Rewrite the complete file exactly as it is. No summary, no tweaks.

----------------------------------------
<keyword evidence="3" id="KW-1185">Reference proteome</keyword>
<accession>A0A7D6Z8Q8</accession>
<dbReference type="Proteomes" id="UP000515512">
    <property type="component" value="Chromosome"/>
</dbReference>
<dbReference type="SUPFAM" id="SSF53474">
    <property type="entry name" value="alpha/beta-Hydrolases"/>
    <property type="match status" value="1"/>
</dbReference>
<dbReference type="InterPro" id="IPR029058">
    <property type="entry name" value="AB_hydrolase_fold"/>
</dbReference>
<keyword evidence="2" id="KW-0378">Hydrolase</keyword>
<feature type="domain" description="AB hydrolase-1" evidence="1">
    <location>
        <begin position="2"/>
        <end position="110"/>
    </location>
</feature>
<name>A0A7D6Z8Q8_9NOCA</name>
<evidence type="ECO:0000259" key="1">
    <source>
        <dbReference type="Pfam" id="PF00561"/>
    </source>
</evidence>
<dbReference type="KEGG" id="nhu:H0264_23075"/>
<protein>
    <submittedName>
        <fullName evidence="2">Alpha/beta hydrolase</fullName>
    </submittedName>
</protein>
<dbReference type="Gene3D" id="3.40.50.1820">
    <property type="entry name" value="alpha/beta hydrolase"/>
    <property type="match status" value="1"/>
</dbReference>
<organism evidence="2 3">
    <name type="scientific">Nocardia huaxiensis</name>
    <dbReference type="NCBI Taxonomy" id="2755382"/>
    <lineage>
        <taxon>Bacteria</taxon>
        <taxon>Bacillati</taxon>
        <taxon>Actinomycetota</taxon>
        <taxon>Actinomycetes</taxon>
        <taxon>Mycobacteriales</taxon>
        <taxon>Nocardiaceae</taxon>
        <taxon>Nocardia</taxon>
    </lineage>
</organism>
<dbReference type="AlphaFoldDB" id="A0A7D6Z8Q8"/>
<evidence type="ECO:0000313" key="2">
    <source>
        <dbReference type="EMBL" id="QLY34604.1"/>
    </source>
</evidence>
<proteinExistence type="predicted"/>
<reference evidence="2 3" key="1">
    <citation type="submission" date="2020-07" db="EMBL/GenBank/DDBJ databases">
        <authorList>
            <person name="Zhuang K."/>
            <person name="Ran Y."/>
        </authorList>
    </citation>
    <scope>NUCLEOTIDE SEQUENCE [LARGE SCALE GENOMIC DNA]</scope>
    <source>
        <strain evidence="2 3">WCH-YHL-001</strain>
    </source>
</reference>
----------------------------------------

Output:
<keyword evidence="3" id="KW-1185">Reference proteome</keyword>
<accession>A0A7D6Z8Q8</accession>
<dbReference type="Proteomes" id="UP000515512">
    <property type="component" value="Chromosome"/>
</dbReference>
<dbReference type="SUPFAM" id="SSF53474">
    <property type="entry name" value="alpha/beta-Hydrolases"/>
    <property type="match status" value="1"/>
</dbReference>
<dbReference type="InterPro" id="IPR029058">
    <property type="entry name" value="AB_hydrolase_fold"/>
</dbReference>
<keyword evidence="2" id="KW-0378">Hydrolase</keyword>
<feature type="domain" description="AB hydrolase-1" evidence="1">
    <location>
        <begin position="2"/>
        <end position="110"/>
    </location>
</feature>
<name>A0A7D6Z8Q8_9NOCA</name>
<evidence type="ECO:0000259" key="1">
    <source>
        <dbReference type="Pfam" id="PF00561"/>
    </source>
</evidence>
<dbReference type="KEGG" id="nhu:H0264_23075"/>
<protein>
    <submittedName>
        <fullName evidence="2">Alpha/beta hydrolase</fullName>
    </submittedName>
</protein>
<dbReference type="Gene3D" id="3.40.50.1820">
    <property type="entry name" value="alpha/beta hydrolase"/>
    <property type="match status" value="1"/>
</dbReference>
<organism evidence="2 3">
    <name type="scientific">Nocardia huaxiensis</name>
    <dbReference type="NCBI Taxonomy" id="2755382"/>
    <lineage>
        <taxon>Bacteria</taxon>
        <taxon>Bacillati</taxon>
        <taxon>Actinomycetota</taxon>
        <taxon>Actinomycetes</taxon>
        <taxon>Mycobacteriales</taxon>
        <taxon>Nocardiaceae</taxon>
        <taxon>Nocardia</taxon>
    </lineage>
</organism>
<dbReference type="AlphaFoldDB" id="A0A7D6Z8Q8"/>
<evidence type="ECO:0000313" key="2">
    <source>
        <dbReference type="EMBL" id="QLY34604.1"/>
    </source>
</evidence>
<proteinExistence type="predicted"/>
<reference evidence="2 3" key="1">
    <citation type="submission" date="2020-07" db="EMBL/GenBank/DDBJ databases">
        <authorList>
            <person name="Zhuang K."/>
            <person name="Ran Y."/>
        </authorList>
    </citation>
    <scope>NUCLEOTIDE SEQUENCE [LARGE SCALE GENOMIC DNA]</scope>
    <source>
        <strain evidence="2 3">WCH-YHL-001</strain>
    </source>
</reference>